Marcia Kraft Goin, M.D., Ph.D., of Los Angeles, California, was chosen president-elect of the American Psychiatric Association in balloting by APA members this winter and will assume the APA presidency in May 2003.
The current APA president-elect, Paul S. Appelbaum, M.D., of Worcester, Massachusetts, will become APA president next month at the conclusion of the APA annual meeting in Philadelphia. He will succeed Richard K. Harding, M.D., of Columbia, South Carolina.
Dr. Goin, an APA vice-president since 2000 and APA trustee-at-large from 1997 to 2000, received 62 percent of the vote in a race against Sidney H. Weissman, M.D., of Chicago. Dr. Goin is clinical professor of psychiatry and director of residency training in the adult psychiatric outpatient department of the Los Angeles County General Hospital and University of Southern California School of Medicine.
In the race for APA vice-president, Steven S. Sharfstein, M.D., of Baltimore, defeated Barry F. Chaitin, M.D., of Irvine, California, in winning a two-year term. Dr. Sharfstein, who received 65 percent of the votes cast, has served as vice-chair of the APA joint commission on government relations since 1998 and as cochair of the APA committee on psychiatric reimbursement since 1999. He was APA secretary from 1991 to 1995. Dr. Sharfstein is president of Sheppard Pratt Health System and clinical professor and vice-chair in the department of psychiatry at the University of Maryland in Baltimore.
Carol A. Bernstein, M.D., of New York City, was elected APA treasurer with 57 percent of the vote. Her opponent was Michael J. Vergare, M.D., of Philadelphia. Dr. Bernstein is associate professor of clinical psychiatry, director of residency training in psychiatry, and assistant dean for graduate medical education at New York University School of Medicine.
David Fassler, M.D., of Burlington, Vermont, was elected trustee-at-large with 53 percent of the vote, defeating Herbert S. Peyser, M.D., of New York City. Dr. Fassler is clinical director of Otter Creek Associates and clinical associate professor in the College of Medicine at the University of Vermont in Burlington.
In a three-way race, Angela D. Harper, M.D., a resident in general psychiatry at Palmetto Health Alliance and the University of South Carolina School of Medicine in Columbia, was elected to the post of member-in-training trustee-elect. Her opponents were Sonia G. Patel, M.D., of Honolulu, Hawaii, and William C. Wood, M.D., of Boston. Dr. Harper won 54 percent of the votes cast.
Ann Marie T. Sullivan, M.D., of New York City, defeated Richard I. Altseman, M.D., of Chappaqua, New York, with 63 percent of the votes for the post of area 2 trustee. Dr. Sullivan is regional director of psychiatry at Elmhurst and Queens Hospitals and clinical associate professor of psychiatry at Mount Sinai School of Medicine in New York City.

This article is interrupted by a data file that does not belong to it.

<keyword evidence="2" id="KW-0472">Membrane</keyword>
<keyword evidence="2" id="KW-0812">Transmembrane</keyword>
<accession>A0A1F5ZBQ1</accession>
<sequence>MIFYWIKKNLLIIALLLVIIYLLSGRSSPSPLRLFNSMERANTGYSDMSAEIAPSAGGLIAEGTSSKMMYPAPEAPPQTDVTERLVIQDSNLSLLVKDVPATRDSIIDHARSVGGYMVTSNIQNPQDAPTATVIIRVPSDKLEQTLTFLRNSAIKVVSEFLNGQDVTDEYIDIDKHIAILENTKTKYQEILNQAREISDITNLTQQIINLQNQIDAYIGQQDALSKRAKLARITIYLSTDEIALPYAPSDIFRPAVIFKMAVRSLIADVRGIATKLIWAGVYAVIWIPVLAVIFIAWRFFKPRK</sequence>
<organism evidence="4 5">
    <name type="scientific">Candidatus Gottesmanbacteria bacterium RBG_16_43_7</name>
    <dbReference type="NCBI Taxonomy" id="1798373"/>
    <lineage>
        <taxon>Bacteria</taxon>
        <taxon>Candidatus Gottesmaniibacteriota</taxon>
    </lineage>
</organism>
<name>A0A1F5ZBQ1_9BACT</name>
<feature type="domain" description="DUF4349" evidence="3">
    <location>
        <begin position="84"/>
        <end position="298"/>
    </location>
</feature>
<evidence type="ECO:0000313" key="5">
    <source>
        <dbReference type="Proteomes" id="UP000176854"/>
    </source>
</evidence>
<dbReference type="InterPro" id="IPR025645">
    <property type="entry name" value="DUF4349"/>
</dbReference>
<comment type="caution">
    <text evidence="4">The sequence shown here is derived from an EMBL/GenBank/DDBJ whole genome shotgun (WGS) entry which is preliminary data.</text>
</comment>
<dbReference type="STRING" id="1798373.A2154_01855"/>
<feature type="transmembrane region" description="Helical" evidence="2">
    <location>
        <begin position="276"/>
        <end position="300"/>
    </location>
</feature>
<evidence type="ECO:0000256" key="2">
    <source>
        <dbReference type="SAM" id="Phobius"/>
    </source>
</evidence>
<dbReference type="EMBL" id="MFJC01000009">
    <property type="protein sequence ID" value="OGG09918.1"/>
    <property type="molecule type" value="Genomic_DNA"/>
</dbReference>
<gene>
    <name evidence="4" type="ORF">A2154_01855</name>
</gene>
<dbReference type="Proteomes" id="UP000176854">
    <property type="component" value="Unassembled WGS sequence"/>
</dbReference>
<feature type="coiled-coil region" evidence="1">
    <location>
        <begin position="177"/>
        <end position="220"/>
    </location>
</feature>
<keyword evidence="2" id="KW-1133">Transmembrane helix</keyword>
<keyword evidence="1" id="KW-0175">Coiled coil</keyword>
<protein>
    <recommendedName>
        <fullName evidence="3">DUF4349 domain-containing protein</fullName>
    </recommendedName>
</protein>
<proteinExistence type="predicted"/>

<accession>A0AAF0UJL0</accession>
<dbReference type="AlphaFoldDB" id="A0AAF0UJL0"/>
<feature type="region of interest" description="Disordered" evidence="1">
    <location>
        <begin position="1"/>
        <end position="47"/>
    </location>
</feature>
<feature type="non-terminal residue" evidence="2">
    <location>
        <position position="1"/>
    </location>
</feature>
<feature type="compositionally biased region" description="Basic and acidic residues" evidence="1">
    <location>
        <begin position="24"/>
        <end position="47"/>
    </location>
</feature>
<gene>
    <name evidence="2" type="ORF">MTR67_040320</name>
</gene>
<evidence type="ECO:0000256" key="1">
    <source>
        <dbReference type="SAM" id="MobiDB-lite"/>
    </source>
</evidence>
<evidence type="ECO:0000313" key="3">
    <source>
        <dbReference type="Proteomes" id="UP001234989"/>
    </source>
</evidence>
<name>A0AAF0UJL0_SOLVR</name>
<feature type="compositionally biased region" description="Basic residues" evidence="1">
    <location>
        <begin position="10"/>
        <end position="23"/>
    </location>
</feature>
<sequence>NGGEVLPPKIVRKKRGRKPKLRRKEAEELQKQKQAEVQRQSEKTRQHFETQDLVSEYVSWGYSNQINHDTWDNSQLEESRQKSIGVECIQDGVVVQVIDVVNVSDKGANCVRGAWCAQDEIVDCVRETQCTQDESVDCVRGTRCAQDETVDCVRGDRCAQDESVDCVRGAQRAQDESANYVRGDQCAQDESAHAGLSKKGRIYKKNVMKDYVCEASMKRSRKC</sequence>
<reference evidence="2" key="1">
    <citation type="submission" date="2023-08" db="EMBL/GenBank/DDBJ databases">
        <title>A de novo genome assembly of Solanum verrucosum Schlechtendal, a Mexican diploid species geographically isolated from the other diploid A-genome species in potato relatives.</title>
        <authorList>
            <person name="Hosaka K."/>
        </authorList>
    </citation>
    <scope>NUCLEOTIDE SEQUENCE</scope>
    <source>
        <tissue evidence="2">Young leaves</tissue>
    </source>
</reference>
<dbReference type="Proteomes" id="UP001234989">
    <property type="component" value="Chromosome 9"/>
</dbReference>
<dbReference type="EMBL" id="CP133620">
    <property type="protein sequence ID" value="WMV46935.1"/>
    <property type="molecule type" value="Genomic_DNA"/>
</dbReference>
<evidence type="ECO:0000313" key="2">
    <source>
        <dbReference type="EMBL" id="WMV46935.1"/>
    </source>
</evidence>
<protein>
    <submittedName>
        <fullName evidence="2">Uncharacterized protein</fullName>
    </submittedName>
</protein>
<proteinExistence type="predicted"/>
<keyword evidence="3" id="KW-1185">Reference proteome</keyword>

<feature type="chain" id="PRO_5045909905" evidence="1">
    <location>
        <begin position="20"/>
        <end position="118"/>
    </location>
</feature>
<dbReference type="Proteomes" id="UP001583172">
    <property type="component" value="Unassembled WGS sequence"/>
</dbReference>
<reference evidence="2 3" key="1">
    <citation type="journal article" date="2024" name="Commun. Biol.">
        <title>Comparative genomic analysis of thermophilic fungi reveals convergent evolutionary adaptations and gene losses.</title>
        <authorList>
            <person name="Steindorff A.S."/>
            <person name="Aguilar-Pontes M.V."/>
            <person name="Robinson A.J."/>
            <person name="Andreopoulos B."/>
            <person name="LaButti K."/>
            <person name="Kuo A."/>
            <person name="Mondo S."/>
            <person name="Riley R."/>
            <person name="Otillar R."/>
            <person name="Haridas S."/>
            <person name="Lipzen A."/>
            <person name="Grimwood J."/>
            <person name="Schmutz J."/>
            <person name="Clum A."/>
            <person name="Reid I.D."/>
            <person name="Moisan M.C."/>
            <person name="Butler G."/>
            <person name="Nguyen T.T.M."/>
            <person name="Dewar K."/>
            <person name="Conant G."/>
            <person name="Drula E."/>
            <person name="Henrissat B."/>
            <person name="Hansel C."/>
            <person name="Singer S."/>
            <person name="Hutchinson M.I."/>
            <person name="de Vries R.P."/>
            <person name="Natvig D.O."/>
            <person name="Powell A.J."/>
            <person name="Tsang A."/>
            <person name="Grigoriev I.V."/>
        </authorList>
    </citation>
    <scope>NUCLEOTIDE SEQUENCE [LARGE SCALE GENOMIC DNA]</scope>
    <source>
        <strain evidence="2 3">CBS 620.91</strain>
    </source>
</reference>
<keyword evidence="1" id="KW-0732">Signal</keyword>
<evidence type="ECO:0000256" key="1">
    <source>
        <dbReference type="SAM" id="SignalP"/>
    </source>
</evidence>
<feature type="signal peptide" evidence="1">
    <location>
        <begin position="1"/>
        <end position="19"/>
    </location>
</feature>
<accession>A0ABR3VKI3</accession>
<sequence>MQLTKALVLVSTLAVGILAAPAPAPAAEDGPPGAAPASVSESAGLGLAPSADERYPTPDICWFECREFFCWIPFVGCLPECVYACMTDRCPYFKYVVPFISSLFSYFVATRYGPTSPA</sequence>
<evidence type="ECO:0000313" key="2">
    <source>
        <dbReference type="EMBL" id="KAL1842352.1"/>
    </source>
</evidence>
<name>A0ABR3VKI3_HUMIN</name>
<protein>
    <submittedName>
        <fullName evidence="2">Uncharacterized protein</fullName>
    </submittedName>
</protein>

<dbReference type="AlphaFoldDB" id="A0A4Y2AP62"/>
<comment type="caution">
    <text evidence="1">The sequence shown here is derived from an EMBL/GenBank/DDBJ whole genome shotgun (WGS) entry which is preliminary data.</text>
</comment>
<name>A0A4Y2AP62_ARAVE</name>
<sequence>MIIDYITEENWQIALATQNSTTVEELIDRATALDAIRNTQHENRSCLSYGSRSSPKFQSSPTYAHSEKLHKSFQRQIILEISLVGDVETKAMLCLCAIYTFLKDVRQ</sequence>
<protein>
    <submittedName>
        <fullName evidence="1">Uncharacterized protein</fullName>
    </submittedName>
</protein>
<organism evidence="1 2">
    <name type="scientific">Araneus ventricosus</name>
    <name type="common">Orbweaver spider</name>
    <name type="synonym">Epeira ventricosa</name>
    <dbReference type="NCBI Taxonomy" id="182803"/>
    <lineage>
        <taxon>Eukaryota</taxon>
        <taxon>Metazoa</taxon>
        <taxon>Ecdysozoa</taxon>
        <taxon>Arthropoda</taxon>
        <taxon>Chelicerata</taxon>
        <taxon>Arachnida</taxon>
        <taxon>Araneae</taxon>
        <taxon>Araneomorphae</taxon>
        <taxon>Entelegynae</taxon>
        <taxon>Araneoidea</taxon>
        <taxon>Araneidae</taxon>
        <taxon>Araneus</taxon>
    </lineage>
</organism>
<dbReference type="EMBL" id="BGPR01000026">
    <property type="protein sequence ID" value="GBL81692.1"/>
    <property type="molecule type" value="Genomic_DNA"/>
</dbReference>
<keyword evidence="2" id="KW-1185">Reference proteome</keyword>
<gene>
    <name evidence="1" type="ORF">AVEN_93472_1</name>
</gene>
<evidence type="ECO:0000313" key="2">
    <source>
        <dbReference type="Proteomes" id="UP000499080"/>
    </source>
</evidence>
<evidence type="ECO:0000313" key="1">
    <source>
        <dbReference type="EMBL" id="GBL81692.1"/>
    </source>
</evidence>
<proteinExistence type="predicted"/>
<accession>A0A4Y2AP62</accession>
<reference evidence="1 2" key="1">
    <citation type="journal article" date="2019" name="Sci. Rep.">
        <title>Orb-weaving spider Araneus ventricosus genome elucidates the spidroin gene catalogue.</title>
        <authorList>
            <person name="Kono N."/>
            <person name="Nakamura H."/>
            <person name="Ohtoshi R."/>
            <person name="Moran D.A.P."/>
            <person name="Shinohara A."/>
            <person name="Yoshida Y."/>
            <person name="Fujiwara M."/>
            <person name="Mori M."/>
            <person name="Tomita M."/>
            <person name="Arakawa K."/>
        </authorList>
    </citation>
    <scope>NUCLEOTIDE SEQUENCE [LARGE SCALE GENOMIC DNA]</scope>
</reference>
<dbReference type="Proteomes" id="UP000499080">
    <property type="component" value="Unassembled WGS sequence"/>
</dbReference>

Jack W. Bonner III, M.D., of Greenville, South Carolina, was elected to the post of area 5 trustee, winning 53 percent of the vote. His opponent was Anita S. Everett, M.D., of Richmond, Virginia. Dr. Bonner is medical director of the Marshall I. Pickens Hospital in Greenville.
This is the second APA election in which eligible voting members have been able to cast their votes online by visiting APA's Web site. The APA committee of tellers reported that 9,564 paper and online ballots were returned, representing 31 percent of the eligible voting membership. About 7 percent of the ballots were cast online.
APA's Medical Director to Resign at End of 2002
Steven M. Mirin, M.D., has announced that he will end his five-year tenure as medical director of the American Psychiatric Association on December 31, 2002. Dr. Mirin decided not to accept the offer made by the board of trustees in October 2001 of a contract for an additional three years as director. In explaining his surprising decision to a large gathering of APA staff, Dr. Mirin described the burden on his family of a position that requires "an enormous amount of time and energy," extensive travel, and routine night and weekend meetings. He cited his desire to spend more time with his family, especially his two youngest sons, ages nine and 14.
APA President Richard K. Harding, M.D., praised Dr. Mirin for his strong leadership during a period of significant change for psychiatry and health care and described him as "a powerful advocate and spokesperson for our patients and our profession." Dr. Harding cited several accomplishments of Dr. Mirin's tenure, including his role in the establishment of strategic goals and priorities to guide the organization in its work and his initiating and guiding the corporate reorganization of APA and its subsidiaries, which was completed last year. Dr. Mirin also played a key role in establishing the American Psychiatric Institute for Research and Education, which has seen external funding grow to $4.5 million a year. During his tenure the American Psychiatric Foundation has experienced dramatic growth, receiving more than $4.2 million in contributions in 2001.